50 Minute Recess: An Experience in a K Classroom

As I sit in a professional development on Developmentally Appropriate Practices in Kinder, toggling between Pinterest & Facebook, I found something that made my heart soar. A proposed bill that I have seen become law or policy in other states. A bill focusing on the needs of students in a nonpartisan way, AZ HB 2082: The 50 Minute Daily Recess Bill. As I sat with my colleagues, all who were kindergarten teachers, I began to smile, then fidget, then unable to contain my excitement any longer, I began to pass my phone around for all to read!

I am sure Queen, We Are The Champions was playing during this exchange.

You see, I had spent the summer intentionally sharing & making comments on articles that showed how recess was done in other states. I had a conversation with my administrator at the beginning of the year, asking about additional recess, how to incorporate it in the school day, and proposing solutions for “instructional time”. (I believe recess CAN be instructional time, but that is another blog!  ) 

More recess was my mission!

I learned how Rhode Island made it a law that students in grades K-6th, have recess for 20 minutes a day, calling it a students RIGHT. I delved deeper into the Liink Project, in districts in Texas and Oklahoma, that focused on recess and character development. A sample schedule of an elementary school in Texas shows Kindergarten & 1st grade students enjoying recess up to 4 times a day, for a total of 60 minutes!

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It wasn’t enough for me to look on and think, “Well isn’t that nice!” I needed to experience what a 50 minute daily recess could mean for both my students and myself. Ever the advocate, I asked for support in trying to build in 50 minutes of recess in my day.

I was supported and this is what followed, these are snippets of conversations between students and direct Q & A.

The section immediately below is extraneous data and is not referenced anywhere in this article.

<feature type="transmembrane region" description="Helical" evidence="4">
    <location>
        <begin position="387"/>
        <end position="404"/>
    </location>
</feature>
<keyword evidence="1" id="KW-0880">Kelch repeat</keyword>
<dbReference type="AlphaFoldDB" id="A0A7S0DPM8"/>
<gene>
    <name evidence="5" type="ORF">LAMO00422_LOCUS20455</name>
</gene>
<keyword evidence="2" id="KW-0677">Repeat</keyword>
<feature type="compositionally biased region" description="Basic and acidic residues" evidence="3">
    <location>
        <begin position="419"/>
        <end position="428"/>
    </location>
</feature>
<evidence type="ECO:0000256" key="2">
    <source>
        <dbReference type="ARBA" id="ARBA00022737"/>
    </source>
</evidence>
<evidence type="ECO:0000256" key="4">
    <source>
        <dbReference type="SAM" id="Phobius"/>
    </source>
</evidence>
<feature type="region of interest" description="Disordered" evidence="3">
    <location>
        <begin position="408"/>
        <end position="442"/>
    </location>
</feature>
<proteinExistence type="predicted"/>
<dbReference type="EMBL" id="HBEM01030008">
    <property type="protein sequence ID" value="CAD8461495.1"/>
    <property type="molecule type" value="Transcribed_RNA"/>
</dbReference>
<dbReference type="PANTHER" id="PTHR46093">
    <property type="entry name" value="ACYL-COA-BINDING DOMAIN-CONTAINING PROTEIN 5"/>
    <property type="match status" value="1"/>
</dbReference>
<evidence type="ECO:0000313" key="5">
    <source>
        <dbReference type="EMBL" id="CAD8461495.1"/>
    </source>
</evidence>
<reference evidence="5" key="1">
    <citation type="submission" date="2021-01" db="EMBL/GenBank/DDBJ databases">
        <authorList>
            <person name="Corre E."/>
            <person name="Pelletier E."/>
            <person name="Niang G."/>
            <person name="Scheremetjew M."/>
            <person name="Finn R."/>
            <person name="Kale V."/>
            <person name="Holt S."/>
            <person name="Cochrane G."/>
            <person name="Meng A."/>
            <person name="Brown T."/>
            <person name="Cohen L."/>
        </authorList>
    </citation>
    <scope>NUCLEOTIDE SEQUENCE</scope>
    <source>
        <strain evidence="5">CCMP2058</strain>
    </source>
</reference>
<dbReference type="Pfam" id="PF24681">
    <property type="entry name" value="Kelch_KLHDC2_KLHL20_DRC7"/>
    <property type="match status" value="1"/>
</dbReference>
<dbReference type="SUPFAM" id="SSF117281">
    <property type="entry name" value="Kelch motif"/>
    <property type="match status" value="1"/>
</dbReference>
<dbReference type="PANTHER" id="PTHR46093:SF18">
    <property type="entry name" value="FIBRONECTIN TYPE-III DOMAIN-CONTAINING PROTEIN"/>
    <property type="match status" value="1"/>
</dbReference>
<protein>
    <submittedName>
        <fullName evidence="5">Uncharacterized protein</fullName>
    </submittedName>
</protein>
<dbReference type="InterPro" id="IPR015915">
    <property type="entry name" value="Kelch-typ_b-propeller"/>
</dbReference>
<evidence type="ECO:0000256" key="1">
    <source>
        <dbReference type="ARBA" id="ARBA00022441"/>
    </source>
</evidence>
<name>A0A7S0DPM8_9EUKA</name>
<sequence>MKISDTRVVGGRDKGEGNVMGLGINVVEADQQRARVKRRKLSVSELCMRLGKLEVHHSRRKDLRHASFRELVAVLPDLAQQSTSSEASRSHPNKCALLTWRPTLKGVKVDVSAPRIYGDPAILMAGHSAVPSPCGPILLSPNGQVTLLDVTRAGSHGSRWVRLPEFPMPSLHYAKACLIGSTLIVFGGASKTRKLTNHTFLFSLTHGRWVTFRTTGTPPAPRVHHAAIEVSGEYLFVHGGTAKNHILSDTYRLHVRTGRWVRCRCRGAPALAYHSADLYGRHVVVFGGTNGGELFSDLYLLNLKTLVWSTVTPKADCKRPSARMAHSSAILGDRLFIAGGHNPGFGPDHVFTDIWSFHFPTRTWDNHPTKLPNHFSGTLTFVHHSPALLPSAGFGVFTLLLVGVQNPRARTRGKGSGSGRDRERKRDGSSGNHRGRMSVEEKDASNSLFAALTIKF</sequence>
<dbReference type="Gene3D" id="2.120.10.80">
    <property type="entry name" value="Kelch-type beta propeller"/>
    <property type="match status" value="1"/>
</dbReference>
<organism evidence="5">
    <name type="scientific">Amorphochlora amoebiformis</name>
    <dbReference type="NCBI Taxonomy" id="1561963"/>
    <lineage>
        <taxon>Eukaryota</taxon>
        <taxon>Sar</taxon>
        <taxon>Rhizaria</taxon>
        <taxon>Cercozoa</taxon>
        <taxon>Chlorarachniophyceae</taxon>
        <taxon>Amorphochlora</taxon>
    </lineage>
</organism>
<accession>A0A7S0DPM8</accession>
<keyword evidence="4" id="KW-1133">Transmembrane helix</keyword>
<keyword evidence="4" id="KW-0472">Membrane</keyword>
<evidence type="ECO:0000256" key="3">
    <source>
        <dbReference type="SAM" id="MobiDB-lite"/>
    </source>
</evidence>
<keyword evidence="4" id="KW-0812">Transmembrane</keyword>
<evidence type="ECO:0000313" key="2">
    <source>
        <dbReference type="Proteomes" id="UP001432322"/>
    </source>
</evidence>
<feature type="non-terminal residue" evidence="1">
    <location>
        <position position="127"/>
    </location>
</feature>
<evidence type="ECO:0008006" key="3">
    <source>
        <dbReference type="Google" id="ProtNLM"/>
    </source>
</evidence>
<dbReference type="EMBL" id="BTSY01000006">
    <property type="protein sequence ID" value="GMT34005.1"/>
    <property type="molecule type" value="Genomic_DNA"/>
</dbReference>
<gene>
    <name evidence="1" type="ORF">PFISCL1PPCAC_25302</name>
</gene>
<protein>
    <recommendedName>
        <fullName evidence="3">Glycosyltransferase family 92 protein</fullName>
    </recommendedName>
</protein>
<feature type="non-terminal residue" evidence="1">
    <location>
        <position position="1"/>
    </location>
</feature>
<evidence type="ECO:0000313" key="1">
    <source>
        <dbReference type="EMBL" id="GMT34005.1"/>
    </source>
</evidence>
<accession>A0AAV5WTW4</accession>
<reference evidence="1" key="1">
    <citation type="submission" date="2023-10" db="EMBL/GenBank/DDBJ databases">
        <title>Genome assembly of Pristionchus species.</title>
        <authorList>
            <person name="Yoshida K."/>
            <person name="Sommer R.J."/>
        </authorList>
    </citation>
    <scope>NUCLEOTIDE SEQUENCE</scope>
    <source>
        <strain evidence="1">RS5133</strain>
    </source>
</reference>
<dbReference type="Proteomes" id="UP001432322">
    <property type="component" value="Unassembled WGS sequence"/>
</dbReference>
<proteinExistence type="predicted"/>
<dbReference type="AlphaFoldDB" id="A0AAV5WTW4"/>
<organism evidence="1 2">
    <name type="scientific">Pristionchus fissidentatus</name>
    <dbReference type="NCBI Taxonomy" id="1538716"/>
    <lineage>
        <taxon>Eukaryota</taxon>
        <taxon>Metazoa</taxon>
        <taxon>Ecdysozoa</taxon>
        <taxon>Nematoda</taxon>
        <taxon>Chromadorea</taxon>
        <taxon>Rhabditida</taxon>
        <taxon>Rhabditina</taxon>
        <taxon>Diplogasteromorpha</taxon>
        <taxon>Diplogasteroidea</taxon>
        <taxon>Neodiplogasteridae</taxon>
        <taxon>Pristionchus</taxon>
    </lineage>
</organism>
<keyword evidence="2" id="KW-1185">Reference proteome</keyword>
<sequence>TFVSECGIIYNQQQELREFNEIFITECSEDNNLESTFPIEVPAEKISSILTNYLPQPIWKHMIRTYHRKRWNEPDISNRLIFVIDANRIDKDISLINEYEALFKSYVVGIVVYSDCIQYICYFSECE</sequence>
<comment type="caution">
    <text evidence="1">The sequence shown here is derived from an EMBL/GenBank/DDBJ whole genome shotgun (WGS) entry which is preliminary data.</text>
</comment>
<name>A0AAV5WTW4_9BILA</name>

This is like a brain break, like  GoNoodle, but I can run, swing, or slide!”- S

“You be Baby Ironman & I will be Baby Batman” -D “Yeah then we can morph & become adults!”-A (Student conversation as they prepared to plan & play a game.)

When asked why having more recess was important:

“Well you know I have lots of energy, so we can play I can my energies out! I think that’s a good idea for me!” – A

“My mom says I need fresh air & exercise! That’s what recess is!” -S

Though student interactions were important and informative my experience was equally meaningful.

I noticed more risk taking, students who weren’t confident on monkey bars, wanted to ensure that they tried and I SAW. Students who are often reserved in class, wanted to engage me in conversation, regarding the games they played and the rules the followed. I found myself focusing on student conversations in a different way, learning more about student interests, wonders & needs.

During the additional recess, I found myself more present.

As it stands I don’t see my kids during their one recess a day, as that is my lunch time. I miss the opportunity to connect with my students when they are the most open, being encouraged to be free, talk & take risks, an additional recess spent with my students allowed me to see that.

I believe that additional recess isn’t just about students, it can be about the educators too. 

How can you use an additional recess to engage students? How can this impact student relationships, and ultimately learning?


Danielle Brown

Danielle Brown

Sierra Vista, Arizona

My name is Danielle Brown, and I am a PROUD, National Board Certified (EC-GEN) public school Kindergarten teacher in Southeast Arizona. I will begin my seventh year teaching, with one year as the arts integration specialist and 6 years as a kindergarten teacher. I have a BA in Elementary Education from the University of Arizona and am currently pursuing a Masters in Educational Leadership.

I believe in Board Certification and I support teachers, as a Candidate Support Provider, in their work to achieve Board Certification. I am continuing my journey of teacher leadership from the classroom as a 2016 ASCD Influence Leader, focusing on engaging educators in policy, as well as working as a National Policy Teacher Fellow with Hope Street Group, as well as a new member on the Arizona Teacher Solutions® Team.
I love connecting with other educators, staying solutions oriented and growing as a professional.

You can find me on Twitter @TeachDB17, reach out, connect and let’s grow together.

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